Webrid is a carter, like his mother and grandfather before him. It's not glamorous work, but it mostly pays the bills, and it gives him time to ogle the sexy women on the streets of Bexilla's capital. Mostly, he buys and sells small goods and does the occasional transport run for a client.
Then he gets mugged by a robot.
Now, with a strange green laser implanted in his skull and a small fortune deposited in his bank account, Webrid has to make the most difficult delivery of his life. He doesn't know who his client is, or what he's carrying, but he knows that a whole lot of very dangerous people are extremely interested in what's in his head. Literally. And they'll do whatever it takes to get it.
With the help of some truly alien friends, a simple carter will journey across worlds to deliver his cargo. And hopefully keep his head in the process.
"There are plenty of alien sounding words in this story, and it's pleasing to find them merely mentioned without long explanations as to their origin or meaning. Without insult to the reader's intelligence, they're used in such a way one can infer from the context and move on."– New York Journal of Books
"The book's joy lies in the humorous prose."– Publishers Weekly
"For sci-fi authors, the establishment of a story world is a challenge, a balancing act. In "Green Light Delivery," we receive only the barest of tantalizing clues about what Webrid's world looks like and how it works. But these details are provided just as they are needed, and we build that world for ourselves, clue by hilarious clue."– Amazon verified purchaser review
"I found myself captured right away with these creatures' descriptions from the very beginning. I rated the book five stars~ I found myself wanting to know more and more about Webrid's journey."– Goodreads review
Ganpril Webrid, carter for the Bargival district, handed a clod of jamboro cake to the blue-skinned businessman. He took a dendiac note in payment. "You stayin' here?" Webrid asked, "or can I bring my cart into your space?"
Obviously pretending that he hadn't heard, the fellow closed his window and sucked the cake down whole through a slimy blue mouth.
Webrid hated these commuter types. Somehow, they never learned the basic courtesies of urban interaction. And they were always in Webrid's way. So he tried again, louder this time. "Can I use your space, mate?" He enunciated clearly. "How long you stayin'?"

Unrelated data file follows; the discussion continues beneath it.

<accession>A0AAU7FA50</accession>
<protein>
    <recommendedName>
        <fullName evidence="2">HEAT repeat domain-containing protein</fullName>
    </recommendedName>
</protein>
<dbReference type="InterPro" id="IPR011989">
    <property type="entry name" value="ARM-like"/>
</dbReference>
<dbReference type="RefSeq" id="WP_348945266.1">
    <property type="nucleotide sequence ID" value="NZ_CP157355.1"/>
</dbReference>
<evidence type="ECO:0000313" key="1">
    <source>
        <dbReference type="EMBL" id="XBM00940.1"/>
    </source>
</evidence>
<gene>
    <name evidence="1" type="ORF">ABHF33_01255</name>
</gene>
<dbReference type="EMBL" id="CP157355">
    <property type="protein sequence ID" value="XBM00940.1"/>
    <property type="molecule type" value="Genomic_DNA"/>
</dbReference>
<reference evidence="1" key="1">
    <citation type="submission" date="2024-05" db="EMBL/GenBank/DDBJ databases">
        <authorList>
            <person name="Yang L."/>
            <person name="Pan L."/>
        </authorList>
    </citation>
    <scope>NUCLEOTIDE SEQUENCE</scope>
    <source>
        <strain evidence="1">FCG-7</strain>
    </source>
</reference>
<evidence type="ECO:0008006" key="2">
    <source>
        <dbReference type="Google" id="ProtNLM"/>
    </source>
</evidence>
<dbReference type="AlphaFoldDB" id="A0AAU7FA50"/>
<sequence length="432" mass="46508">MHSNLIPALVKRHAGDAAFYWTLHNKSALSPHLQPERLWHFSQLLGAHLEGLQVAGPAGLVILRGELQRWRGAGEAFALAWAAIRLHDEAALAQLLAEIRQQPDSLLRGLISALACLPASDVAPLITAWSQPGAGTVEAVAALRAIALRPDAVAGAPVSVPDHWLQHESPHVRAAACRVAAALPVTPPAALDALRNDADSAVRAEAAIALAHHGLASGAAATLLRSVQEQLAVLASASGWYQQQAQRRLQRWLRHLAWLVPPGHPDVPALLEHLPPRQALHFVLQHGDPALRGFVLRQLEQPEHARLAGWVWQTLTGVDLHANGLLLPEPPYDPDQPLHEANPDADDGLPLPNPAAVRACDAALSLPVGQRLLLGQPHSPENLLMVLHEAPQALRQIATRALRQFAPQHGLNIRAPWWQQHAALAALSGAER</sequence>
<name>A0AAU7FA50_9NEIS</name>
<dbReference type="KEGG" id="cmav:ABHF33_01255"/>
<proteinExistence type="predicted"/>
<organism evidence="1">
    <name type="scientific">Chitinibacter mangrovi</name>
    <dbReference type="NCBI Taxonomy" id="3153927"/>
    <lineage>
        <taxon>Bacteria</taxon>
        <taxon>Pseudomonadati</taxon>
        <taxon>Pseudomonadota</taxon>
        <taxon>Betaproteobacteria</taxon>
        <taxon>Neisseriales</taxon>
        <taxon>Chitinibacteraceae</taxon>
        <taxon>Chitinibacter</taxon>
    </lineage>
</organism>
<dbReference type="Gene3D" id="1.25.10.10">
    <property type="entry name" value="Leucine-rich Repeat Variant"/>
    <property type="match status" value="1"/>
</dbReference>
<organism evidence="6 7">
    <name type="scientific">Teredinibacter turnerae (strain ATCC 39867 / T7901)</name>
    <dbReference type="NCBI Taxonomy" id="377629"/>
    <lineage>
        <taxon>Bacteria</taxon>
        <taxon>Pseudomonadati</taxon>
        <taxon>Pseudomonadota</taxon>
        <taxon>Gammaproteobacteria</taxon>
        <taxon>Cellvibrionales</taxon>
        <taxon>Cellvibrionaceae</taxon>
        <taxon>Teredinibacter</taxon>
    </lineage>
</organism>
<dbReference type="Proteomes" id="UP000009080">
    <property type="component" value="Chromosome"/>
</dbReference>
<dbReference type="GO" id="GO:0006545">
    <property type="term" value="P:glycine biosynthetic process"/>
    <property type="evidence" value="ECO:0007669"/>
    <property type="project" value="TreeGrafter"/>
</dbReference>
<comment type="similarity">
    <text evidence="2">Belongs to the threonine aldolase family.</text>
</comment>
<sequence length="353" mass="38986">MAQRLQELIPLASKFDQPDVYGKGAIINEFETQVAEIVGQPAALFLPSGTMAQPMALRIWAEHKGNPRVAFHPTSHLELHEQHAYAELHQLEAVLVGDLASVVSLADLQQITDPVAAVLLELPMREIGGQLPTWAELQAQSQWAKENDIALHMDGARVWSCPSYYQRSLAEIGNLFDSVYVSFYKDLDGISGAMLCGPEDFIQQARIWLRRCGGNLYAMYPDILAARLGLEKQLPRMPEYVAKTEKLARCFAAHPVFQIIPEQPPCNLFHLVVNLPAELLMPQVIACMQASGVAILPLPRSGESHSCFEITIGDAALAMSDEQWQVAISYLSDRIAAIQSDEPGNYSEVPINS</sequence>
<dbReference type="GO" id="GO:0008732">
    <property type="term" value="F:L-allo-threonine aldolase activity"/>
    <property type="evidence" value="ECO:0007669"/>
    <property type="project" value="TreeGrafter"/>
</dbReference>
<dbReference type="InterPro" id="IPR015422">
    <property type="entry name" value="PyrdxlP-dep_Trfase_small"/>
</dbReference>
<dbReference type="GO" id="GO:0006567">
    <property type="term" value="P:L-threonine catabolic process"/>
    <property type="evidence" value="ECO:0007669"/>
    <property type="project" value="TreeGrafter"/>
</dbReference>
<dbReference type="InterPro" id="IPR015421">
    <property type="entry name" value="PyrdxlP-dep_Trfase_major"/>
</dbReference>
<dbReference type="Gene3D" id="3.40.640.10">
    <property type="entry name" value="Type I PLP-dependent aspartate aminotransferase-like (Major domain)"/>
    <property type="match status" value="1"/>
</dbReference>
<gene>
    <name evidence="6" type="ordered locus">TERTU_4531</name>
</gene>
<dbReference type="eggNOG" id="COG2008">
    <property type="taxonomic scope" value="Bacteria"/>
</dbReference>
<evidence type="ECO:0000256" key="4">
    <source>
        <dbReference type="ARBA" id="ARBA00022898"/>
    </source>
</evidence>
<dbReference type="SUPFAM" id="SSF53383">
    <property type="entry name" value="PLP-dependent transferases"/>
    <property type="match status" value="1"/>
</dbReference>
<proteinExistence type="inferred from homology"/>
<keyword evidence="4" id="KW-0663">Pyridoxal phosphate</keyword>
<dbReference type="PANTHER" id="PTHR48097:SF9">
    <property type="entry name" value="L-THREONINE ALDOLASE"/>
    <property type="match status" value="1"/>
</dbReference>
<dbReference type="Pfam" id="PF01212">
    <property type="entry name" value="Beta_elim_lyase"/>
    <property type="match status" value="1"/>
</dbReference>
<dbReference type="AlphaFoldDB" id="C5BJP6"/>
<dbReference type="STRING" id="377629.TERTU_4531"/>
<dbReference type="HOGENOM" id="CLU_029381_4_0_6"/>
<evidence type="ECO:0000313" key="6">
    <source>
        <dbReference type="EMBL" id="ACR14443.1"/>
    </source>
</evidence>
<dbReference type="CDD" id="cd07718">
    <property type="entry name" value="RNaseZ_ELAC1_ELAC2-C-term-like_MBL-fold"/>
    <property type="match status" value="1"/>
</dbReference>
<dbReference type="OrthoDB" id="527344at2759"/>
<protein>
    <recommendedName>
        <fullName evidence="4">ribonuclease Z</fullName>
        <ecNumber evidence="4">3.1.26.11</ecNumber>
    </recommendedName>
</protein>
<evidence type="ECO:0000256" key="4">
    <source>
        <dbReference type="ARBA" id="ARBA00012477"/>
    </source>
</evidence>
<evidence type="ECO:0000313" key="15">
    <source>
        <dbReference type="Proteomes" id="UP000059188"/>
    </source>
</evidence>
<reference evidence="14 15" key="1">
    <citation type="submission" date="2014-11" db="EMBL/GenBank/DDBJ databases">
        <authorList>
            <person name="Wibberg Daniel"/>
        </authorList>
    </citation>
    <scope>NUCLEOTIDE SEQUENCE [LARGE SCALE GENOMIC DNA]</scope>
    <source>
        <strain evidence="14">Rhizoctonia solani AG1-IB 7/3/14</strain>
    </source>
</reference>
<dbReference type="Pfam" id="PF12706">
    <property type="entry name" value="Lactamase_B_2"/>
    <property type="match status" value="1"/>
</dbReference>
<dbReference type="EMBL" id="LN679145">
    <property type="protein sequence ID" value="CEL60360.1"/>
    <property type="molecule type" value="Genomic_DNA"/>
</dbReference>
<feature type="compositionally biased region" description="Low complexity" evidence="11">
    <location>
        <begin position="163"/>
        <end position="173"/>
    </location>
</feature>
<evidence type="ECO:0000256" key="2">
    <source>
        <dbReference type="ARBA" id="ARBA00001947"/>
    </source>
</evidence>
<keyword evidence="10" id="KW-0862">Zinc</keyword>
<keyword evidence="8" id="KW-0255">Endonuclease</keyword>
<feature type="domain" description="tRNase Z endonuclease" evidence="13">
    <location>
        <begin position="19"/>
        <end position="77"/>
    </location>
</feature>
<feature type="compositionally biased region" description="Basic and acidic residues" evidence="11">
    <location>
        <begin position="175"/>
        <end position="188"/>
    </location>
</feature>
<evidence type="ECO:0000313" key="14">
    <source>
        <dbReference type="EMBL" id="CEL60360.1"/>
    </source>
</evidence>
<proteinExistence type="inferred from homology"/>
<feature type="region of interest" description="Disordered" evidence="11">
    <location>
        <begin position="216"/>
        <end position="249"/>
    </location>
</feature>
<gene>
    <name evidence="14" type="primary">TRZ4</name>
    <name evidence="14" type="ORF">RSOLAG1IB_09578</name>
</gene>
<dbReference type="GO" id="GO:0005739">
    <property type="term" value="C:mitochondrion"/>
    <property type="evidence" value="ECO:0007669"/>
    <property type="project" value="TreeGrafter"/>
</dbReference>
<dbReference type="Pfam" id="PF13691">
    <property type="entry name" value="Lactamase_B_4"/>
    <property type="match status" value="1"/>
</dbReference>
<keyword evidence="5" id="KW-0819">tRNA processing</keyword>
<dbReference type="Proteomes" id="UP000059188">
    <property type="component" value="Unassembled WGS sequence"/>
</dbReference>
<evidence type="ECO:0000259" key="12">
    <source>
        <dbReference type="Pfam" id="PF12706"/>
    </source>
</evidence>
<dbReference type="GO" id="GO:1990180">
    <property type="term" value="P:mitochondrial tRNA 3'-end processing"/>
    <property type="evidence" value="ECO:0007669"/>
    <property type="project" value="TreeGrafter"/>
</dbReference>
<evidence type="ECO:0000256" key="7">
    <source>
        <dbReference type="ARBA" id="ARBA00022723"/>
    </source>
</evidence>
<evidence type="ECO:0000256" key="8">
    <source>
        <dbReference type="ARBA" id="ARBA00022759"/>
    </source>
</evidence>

"Bivisher! Braaap!" came the reply, the first word being an expletive, the second a burp.
"Fine. I'll go somewhere else." Webrid knew when he'd been licked. But he couldn't just keep rolling along. He needed to get off the street for a while, after several hours of selling cakes to commuters, pushing his cart through the hot afternoon smog.
As he thought about how tired he was, Webrid realized that someone was standing next to him.
"Yeah? I got cakes today, friend," was his automatic response. Then he turned his head and focused his eyes. This guy did not want a jamboro cake; he could tell that much for sure.
For one thing, this "guy" didn't appear to be biologically-based. Webrid could see the wires at its joints. A great metal head lowered itself on a slender tube of a neck. A brace of digital cameras absorbed the features of Webrid's face, which made him squirm.
"Like what you see, sailor?" he joked, but only to hide his fear. This wasn't a Vox police robot. Not one like he'd ever seen, and he'd seen them all, what with parking tickets and contraband searches every few days. The Vox, always watching and listening, seemed to be after him constantly for one thing or another.
head came closer to his face. Webrid pulled back. Maybe it was a cop bot after all. "I ain't parked wrong. I'm on the move, in search of a legal space, officer."
The robot responded with a mechanical buzz and a series of clicks. A door retracted into its central chamber, revealing a speaker. Somebody—somebody biological—spoke. "Ganpril Webrid, Second-State Licensed Carter," it announced.
That voice! Icy snakes of déjà vu scuttled up Webrid's spine. Clear as the bot hovering before him, he pictured the squalid back alley where he used to play with his cousins when he was a kid. Webrid huffed and shook his head, chasing away the random vision.
"Ganpril Webrid," the voice repeated. "You have been called."
"Eh?" Webrid had just spoken this syllable when a delicate feeler came flying out of the robot's head and wiped across his forehead. It stung. "Hey, now, what's the idea?"
But the thing was gone. Upward. Out of sight.
Webrid felt a headache coming on, and a strange green light pattern was starting to flicker in one eye. The light coalesced into a shape. It was not a very familiar shape, but after a moment of painful concentration, Webrid thought he recognized it. A tree? There weren't any trees in Bargival, or on the entire planet of Bexilla. Webrid had only seen trees in pictures at school years ago. But now there was one floating in front of him, made of a green cloud. Then its particles dispersed, and there was nothing to see but the comforting grunge of the Bargival streets.
Webrid decided he needed a drink.
He noticed a fine, lean Entra woman clinging to a shop window. There was a possibility there, he felt, if only he could find a place to lock his cart. Webrid pulled over near the shop where the woman had her four midriff suction arms stuck tight against the pane.
"Hey, sweetheart," he called. It was always worth a shot. He clicked his right and left tongues in a sultry syncopated pattern that had taken years to perfect. "So, uh, you see somethin' you like in there? Maybe I know the guy that owns the place. I know pretty much everyone in these parts." No answer, so he kept up the schtick. "I don't believe I know you, though, sweetheart. Wanna turn around and show me? I just know your front side's as fine as your backside." He was some smooth talker, no doubt about it.
This gorgeous creature popped just enough suction to allow her to turn her head. She took one glance at him and snarked, "Buzz off, carter."
Now Webrid knew what he was dealing with. "I don't need none of your classist garbage," he snapped, and it was true. "I can get a date hotter than you without the attitude." That was maybe not so true, but saying it made him feel better.